I am reading a book titled Move Your DNA, which is written by Katy Bowman, a bio mechanist. She introduces us to one of the chapter in the book by providing this excerpt. It’s from a book titled Nature’s Garden: A guide to Identifying, Harvesting, and Preparing Edible Wild Plants authored by Samuel Thayer. Katy compares her viewpoint about the innate structure of a biological system which is similar to the cardiovascular system and the way that the pattern of exercise that we perform lacks in detail.
“Whoever first said “The Devil is in the details” must not have likes details. And I doubt that he was an economic botanist. Because when it comes top edible wild plants, the miracle is in the details. It is the details that give one the power not only to identify plants, but also to select the best specimens among them… So do not shy away from details: and don’t resent Nature for being so replete with complexity. That is its glory, not its downfall. We owe our very intelligence to this miraculous complexity. It is not the burden of the naturalist to learn this complexity; it is the awesome reality. More than anything else, which of these attitudes you choose will determine your success. So learn your details with pride, and experience them with gratitude. Let the details excite you—for there are enough of them to excite you for the rest of your life.”
On a similar note, Albert Einstein, the world famous physicist considered the greatest of twentieth century, had rightly affirmed about bees. He said, “Remove the bees from the earth and at the same stroke you remove at least one hundred thousand plants that will not survive.” Rightly so! The most important thing that bees do is pollinate. Pollination is essential for plants to reproduce. Several plants depend on bees or other insects as pollinators. Usually when bees collect nectar the pollen from the stamens—the male reproductive organ of the flower, sticks to the hair of the bee. When the bee visits the next flower, some of this pollen, which has stuck to the hair rubs off onto the stigma—the female reproductive organ of the flower. This leads to fertilization—fruit–seeds develop. Moreover, the essential detail also lies in the plants, for they attract bees. Bees are drawn to plants with open or fat tubular flowers with lots of pollen and nectar. Also, the flower’s scent can have particular appeal to bees, and its bright colors may entice the bees. So, honey bee is required for pollination of various food crops, almonds, apples, avocados, etc. Its presence is absolutely essential for our existence. Moreover, the beauty as the author says lies in all these details.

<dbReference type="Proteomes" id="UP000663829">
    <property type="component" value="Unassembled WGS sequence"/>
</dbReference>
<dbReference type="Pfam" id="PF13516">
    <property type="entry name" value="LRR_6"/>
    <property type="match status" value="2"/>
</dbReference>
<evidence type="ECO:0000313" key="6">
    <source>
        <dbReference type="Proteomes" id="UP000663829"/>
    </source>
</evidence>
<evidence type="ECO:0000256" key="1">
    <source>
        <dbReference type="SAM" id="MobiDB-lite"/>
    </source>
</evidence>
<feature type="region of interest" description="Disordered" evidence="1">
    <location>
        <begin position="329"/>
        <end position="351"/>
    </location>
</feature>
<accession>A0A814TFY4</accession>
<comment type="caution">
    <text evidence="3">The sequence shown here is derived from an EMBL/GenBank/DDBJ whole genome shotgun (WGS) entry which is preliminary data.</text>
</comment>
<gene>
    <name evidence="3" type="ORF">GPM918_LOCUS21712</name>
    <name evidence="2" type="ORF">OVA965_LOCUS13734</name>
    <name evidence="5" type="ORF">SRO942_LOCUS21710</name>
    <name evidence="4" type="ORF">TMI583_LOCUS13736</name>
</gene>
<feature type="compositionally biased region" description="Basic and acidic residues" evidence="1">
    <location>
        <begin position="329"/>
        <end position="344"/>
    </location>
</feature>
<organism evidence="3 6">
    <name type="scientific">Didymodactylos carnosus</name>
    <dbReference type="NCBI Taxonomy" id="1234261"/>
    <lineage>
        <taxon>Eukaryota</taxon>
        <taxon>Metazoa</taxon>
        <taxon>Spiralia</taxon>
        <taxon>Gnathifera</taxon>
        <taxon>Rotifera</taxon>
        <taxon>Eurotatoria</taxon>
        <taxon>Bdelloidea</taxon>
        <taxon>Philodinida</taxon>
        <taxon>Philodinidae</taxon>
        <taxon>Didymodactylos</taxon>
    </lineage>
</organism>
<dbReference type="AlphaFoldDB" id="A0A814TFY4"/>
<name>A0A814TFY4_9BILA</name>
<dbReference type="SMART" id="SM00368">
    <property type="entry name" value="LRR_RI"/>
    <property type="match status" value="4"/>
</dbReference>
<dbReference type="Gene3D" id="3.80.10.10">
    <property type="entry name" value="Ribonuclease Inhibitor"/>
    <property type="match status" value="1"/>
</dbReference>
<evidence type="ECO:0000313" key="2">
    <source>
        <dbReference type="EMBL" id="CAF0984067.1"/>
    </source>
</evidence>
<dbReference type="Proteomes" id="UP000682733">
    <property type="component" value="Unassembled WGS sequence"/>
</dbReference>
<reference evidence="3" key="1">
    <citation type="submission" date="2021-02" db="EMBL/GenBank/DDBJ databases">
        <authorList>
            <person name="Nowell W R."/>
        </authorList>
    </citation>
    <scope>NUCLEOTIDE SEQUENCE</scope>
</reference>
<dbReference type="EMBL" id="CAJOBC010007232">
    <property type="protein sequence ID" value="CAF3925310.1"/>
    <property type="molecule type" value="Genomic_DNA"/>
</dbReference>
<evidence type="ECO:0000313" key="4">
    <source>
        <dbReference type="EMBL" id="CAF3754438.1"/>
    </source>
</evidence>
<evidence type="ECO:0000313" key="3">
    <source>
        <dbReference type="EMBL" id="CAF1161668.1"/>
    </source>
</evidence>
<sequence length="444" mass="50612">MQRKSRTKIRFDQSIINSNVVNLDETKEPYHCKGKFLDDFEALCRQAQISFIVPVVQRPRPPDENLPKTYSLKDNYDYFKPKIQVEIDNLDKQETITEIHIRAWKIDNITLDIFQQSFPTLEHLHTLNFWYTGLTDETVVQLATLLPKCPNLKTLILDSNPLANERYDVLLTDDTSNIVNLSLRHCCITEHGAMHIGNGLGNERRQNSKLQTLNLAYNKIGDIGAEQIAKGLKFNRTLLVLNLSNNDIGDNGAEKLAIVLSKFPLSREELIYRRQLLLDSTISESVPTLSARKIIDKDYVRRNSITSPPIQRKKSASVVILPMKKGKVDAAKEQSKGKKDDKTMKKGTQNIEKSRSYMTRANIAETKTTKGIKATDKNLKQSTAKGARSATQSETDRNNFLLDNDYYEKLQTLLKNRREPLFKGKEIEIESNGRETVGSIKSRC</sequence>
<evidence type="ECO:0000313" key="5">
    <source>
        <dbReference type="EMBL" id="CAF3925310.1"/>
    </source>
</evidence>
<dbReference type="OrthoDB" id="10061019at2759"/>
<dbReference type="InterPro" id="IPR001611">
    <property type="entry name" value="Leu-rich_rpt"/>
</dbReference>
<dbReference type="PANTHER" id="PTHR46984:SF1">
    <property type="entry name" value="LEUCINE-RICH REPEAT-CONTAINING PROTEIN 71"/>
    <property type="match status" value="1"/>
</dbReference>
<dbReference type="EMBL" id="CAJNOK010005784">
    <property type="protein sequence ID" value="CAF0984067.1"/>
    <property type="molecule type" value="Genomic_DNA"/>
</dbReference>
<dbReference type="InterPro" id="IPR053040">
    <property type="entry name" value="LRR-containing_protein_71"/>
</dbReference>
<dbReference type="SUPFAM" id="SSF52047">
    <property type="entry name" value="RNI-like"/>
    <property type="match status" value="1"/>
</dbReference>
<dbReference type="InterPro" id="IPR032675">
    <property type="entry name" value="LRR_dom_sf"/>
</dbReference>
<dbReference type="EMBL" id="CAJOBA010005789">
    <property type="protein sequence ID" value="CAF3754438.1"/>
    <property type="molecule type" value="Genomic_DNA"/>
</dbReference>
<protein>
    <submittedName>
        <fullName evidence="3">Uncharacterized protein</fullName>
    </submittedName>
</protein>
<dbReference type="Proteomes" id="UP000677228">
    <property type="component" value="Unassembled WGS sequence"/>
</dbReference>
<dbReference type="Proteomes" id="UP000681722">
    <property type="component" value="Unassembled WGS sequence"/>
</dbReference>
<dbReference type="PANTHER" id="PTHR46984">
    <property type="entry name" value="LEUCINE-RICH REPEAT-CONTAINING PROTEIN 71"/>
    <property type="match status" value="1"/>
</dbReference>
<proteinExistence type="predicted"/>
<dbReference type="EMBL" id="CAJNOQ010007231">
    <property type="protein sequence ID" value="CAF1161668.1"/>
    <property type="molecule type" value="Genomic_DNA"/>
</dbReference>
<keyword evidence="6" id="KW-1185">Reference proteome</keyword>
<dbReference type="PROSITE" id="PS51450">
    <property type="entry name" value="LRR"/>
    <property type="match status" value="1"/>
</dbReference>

Ironically, it is true as Katy says that we lack observing the detail while we blindly perform the exercise. Day in and day out we perform a similar set of exercise and repeat that neglecting the detail. For example, as Katy says we have three hundred skeletal muscles but the question is whether we are justifying by moving them all! Of course, we are wrong. At the same time, we are helpless to discover something better. Given the present predicament we indeed forget the details and stop enjoying it.
Nevertheless, I endorse the views of Katy and Samuel. Likewise, you know that I have been practicing Tai Chi—martial art since one and half year. Several times I hear Sensei—master saying that utmost importance has to be given to details. Ha! Now, it rings a bell. Moreover, when somebody seconds your view, it starts to make more sense.
PS: We are helpless to do something better, as we are all constrained by time. We want to get more exercise done in less time—efficiency. Alas! We tend to forget the details.